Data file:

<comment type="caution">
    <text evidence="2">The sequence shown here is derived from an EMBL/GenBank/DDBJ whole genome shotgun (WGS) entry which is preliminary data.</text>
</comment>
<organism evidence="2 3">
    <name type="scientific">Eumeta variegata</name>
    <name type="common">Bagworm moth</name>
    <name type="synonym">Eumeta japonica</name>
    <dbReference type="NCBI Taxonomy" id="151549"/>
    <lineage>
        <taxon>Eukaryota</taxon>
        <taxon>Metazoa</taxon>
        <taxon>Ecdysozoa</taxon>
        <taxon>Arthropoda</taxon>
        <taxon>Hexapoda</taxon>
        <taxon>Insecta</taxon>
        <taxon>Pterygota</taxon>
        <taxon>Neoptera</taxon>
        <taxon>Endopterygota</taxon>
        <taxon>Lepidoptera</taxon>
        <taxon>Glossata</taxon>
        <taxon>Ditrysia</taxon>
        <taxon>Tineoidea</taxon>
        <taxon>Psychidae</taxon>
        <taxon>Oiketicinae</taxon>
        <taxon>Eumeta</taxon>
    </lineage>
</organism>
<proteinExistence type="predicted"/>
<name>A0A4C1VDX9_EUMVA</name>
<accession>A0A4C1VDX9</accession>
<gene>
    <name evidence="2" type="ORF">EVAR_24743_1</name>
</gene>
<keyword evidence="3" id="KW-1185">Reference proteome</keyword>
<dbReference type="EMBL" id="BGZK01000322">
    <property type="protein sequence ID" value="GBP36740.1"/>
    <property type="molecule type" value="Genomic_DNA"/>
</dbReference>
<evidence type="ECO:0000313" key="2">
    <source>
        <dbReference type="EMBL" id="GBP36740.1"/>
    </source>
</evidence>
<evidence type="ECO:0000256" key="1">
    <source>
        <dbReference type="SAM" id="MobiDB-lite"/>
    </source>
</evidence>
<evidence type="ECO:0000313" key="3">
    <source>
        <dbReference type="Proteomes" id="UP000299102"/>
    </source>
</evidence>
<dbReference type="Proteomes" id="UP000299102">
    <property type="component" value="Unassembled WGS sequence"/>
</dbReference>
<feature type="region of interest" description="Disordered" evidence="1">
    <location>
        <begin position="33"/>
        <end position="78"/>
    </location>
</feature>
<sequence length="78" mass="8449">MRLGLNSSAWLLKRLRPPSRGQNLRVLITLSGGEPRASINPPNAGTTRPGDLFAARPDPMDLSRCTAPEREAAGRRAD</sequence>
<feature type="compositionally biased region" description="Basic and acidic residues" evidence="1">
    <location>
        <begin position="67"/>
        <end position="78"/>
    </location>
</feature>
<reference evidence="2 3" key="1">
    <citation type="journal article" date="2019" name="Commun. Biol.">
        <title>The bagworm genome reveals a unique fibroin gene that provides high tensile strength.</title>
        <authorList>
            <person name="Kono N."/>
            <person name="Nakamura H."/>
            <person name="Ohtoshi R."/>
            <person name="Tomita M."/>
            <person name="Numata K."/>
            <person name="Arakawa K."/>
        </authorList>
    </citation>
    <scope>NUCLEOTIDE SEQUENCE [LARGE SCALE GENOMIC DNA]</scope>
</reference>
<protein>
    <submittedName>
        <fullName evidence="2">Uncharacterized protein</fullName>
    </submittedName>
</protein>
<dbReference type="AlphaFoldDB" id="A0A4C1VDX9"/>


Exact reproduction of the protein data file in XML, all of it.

<comment type="caution">
    <text evidence="2">The sequence shown here is derived from an EMBL/GenBank/DDBJ whole genome shotgun (WGS) entry which is preliminary data.</text>
</comment>
<organism evidence="2 3">
    <name type="scientific">Eumeta variegata</name>
    <name type="common">Bagworm moth</name>
    <name type="synonym">Eumeta japonica</name>
    <dbReference type="NCBI Taxonomy" id="151549"/>
    <lineage>
        <taxon>Eukaryota</taxon>
        <taxon>Metazoa</taxon>
        <taxon>Ecdysozoa</taxon>
        <taxon>Arthropoda</taxon>
        <taxon>Hexapoda</taxon>
        <taxon>Insecta</taxon>
        <taxon>Pterygota</taxon>
        <taxon>Neoptera</taxon>
        <taxon>Endopterygota</taxon>
        <taxon>Lepidoptera</taxon>
        <taxon>Glossata</taxon>
        <taxon>Ditrysia</taxon>
        <taxon>Tineoidea</taxon>
        <taxon>Psychidae</taxon>
        <taxon>Oiketicinae</taxon>
        <taxon>Eumeta</taxon>
    </lineage>
</organism>
<proteinExistence type="predicted"/>
<name>A0A4C1VDX9_EUMVA</name>
<accession>A0A4C1VDX9</accession>
<gene>
    <name evidence="2" type="ORF">EVAR_24743_1</name>
</gene>
<keyword evidence="3" id="KW-1185">Reference proteome</keyword>
<dbReference type="EMBL" id="BGZK01000322">
    <property type="protein sequence ID" value="GBP36740.1"/>
    <property type="molecule type" value="Genomic_DNA"/>
</dbReference>
<evidence type="ECO:0000313" key="2">
    <source>
        <dbReference type="EMBL" id="GBP36740.1"/>
    </source>
</evidence>
<evidence type="ECO:0000256" key="1">
    <source>
        <dbReference type="SAM" id="MobiDB-lite"/>
    </source>
</evidence>
<evidence type="ECO:0000313" key="3">
    <source>
        <dbReference type="Proteomes" id="UP000299102"/>
    </source>
</evidence>
<dbReference type="Proteomes" id="UP000299102">
    <property type="component" value="Unassembled WGS sequence"/>
</dbReference>
<feature type="region of interest" description="Disordered" evidence="1">
    <location>
        <begin position="33"/>
        <end position="78"/>
    </location>
</feature>
<sequence length="78" mass="8449">MRLGLNSSAWLLKRLRPPSRGQNLRVLITLSGGEPRASINPPNAGTTRPGDLFAARPDPMDLSRCTAPEREAAGRRAD</sequence>
<feature type="compositionally biased region" description="Basic and acidic residues" evidence="1">
    <location>
        <begin position="67"/>
        <end position="78"/>
    </location>
</feature>
<reference evidence="2 3" key="1">
    <citation type="journal article" date="2019" name="Commun. Biol.">
        <title>The bagworm genome reveals a unique fibroin gene that provides high tensile strength.</title>
        <authorList>
            <person name="Kono N."/>
            <person name="Nakamura H."/>
            <person name="Ohtoshi R."/>
            <person name="Tomita M."/>
            <person name="Numata K."/>
            <person name="Arakawa K."/>
        </authorList>
    </citation>
    <scope>NUCLEOTIDE SEQUENCE [LARGE SCALE GENOMIC DNA]</scope>
</reference>
<protein>
    <submittedName>
        <fullName evidence="2">Uncharacterized protein</fullName>
    </submittedName>
</protein>
<dbReference type="AlphaFoldDB" id="A0A4C1VDX9"/>